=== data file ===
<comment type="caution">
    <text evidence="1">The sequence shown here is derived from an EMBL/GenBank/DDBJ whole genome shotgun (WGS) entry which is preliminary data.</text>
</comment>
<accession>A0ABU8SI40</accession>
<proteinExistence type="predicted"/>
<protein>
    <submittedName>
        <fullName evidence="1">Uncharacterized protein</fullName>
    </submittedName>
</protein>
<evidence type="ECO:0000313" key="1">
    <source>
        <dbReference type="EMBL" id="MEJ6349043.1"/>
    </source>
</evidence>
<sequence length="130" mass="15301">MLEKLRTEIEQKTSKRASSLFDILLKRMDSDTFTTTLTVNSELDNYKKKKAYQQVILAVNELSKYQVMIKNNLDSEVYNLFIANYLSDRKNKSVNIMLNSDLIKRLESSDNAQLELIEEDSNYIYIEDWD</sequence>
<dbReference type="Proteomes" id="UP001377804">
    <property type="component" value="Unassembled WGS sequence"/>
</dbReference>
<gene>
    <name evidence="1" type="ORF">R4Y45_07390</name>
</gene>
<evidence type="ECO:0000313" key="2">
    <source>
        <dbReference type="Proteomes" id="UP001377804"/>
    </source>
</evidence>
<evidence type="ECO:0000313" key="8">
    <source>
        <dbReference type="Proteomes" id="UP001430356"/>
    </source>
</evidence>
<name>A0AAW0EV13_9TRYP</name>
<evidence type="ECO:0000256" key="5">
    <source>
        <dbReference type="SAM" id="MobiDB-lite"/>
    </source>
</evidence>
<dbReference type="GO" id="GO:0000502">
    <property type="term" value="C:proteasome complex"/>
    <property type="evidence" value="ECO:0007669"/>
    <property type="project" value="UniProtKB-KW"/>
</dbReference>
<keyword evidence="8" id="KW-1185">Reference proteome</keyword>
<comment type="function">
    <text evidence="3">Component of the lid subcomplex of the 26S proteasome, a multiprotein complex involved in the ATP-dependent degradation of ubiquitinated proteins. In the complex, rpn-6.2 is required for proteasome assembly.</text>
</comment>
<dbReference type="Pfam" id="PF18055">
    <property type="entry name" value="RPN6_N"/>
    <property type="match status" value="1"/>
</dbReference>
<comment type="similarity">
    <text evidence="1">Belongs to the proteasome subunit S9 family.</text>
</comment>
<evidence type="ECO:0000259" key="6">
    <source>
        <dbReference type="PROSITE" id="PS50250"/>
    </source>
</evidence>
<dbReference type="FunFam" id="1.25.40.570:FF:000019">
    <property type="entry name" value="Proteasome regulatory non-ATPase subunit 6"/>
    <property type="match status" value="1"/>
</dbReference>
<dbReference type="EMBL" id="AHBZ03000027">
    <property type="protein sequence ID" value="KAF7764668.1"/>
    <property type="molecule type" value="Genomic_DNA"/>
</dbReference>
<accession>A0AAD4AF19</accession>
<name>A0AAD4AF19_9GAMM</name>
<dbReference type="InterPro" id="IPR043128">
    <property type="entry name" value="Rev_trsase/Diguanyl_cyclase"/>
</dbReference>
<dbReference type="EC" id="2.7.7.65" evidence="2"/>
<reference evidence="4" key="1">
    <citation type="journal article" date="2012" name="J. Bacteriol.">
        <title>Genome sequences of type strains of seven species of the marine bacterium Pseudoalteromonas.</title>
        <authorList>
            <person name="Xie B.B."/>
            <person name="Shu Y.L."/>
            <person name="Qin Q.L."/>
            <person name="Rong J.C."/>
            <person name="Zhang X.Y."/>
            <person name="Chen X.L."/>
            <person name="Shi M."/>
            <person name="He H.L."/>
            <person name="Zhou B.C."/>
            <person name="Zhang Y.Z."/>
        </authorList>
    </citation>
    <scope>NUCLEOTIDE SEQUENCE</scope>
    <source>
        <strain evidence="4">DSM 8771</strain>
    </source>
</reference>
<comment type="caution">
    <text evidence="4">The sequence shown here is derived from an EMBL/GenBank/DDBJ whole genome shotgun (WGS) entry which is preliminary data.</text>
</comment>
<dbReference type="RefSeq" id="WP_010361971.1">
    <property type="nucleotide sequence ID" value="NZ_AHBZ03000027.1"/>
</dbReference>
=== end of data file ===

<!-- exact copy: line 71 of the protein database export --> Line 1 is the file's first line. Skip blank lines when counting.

    <property type="entry name" value="Rev_trsase/Diguanyl_cyclase"/>